Obama officially steps down as Illinois senator
CHICAGO : On the day he formally stepped down as Illinois' junior senator, President-elect Barack Obama released an open letter to state residents, saying they had taught him lessons he would draw on during his presidency. Obama, whose resignation after nearly four years in the Senate was a formality in the aftermath of his Nov. 4 election victory, thanked Illinois residents in a nostalgic letter published in newspapers throughout the state yesterday. "I will never forget, and will forever be grateful, to the men and women of this great state who made my life in public service possible," Obama wrote. The education he received in Illinois, he added, has prepared him for the White House job that he will have beginning Jan. 20.
Strong quake strikes off eastern Indonesia
JAKARTA, Indonesia : A powerful earthquake struck waters off eastern Indonesia early today, briefly generating tsunami warnings for coastlines within 600 miles of the epicenter. Thousands of people in nearby coastal towns fled homes, hotels and hospitals in panic, but there were no immediate reports of serious damage or injuries. The U.S. Geological Survey put the quake's magnitude at 7.5 and said it struck 54 miles from the nearest city, Gorantalo, on Sulawesi island. It was centered 13 miles beneath the sea and was followed by two strong aftershocks. The Pacific Tsunami Warning Center said the temblor had the potential to generate a destructive tsunami along coasts within 600 miles. But even after local officials lifted the tsunami alert, frightened Sulawesi residents were refusing to return to their homes.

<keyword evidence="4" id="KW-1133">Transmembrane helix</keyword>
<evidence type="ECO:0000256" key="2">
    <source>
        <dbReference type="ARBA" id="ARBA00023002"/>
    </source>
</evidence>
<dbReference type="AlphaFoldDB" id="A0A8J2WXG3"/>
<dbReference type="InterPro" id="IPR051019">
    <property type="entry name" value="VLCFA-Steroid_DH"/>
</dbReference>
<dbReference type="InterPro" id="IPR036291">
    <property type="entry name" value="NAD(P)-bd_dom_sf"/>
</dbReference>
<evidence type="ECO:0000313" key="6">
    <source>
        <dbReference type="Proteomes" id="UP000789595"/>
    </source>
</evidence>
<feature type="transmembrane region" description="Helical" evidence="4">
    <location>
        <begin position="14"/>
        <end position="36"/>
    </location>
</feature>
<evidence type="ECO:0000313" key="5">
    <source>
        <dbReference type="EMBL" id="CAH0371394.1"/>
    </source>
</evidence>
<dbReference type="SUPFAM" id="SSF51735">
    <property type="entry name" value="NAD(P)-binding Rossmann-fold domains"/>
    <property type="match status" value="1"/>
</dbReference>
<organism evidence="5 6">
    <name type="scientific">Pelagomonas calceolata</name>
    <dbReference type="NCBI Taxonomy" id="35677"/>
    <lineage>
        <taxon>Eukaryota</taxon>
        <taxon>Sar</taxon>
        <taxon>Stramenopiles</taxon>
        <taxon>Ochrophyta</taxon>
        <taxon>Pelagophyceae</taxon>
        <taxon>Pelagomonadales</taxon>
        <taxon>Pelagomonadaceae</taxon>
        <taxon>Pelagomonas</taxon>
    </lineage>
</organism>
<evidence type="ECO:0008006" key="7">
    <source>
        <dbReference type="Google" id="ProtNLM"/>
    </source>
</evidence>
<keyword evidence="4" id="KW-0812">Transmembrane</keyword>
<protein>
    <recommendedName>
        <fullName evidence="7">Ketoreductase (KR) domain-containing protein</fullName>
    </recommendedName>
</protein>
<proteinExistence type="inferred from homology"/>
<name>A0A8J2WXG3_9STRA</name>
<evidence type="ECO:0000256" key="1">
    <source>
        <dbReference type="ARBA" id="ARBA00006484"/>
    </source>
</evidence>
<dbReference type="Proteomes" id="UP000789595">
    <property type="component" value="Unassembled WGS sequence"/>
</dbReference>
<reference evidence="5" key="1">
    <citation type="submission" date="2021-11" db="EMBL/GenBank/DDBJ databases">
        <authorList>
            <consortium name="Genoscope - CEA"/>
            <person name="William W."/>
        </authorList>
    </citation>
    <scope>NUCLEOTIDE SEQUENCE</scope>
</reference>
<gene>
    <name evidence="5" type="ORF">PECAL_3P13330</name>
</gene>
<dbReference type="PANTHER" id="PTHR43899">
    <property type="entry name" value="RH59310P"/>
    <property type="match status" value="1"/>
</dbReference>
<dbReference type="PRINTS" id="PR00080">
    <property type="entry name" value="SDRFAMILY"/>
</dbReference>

U.S. raises its count on juvenile detainees to 12
SAN JUAN, Puerto Rico : The U.S. has revised its count of juveniles ever held at Guantanamo Bay to 12, up from the eight it reported in May to the United Nations, a Pentagon spokesman said yesterday. The government has provided a corrected report to the U.N. committee on child rights, according to Navy Cmdr. Jeffrey Gordon. He said the United States did not intentionally misrepresent the number of detainees taken to the isolated Navy base in southeast Cuba before turning 18. "As we noted to the committee, it remains uncertain the exact age of many of the juveniles held at Guantanamo, as most of them did not know their own date of birth or even the year in which they were born," he said. Rights groups say it is important for the U.S. military to know the real age of those it detains because juveniles are entitled to special protection under international laws recognized by the United States. Eight of the 12 juvenile detainees identified by the human rights center have been released, according to the study.
Boy whose parents battled hospital dies
NEW YORK : A 12-year-old New York boy with brain cancer has died after his family battled a hospital to keep him on a ventilator. The lawyer for the Orthodox Jewish family says Motl Brody's bodily functions ceased Saturday. A machine had continued to work his lungs after he was pronounced dead Nov. 4 at Children's National Medical Center in Washington. Some adherents of Jewish religious law say death occurs only when the heart and lungs stop functioning. The family had asked a judge to prevent further tests for brain activity. The hospital argued that its "scarce resources" were being used "for the preservation of a deceased body."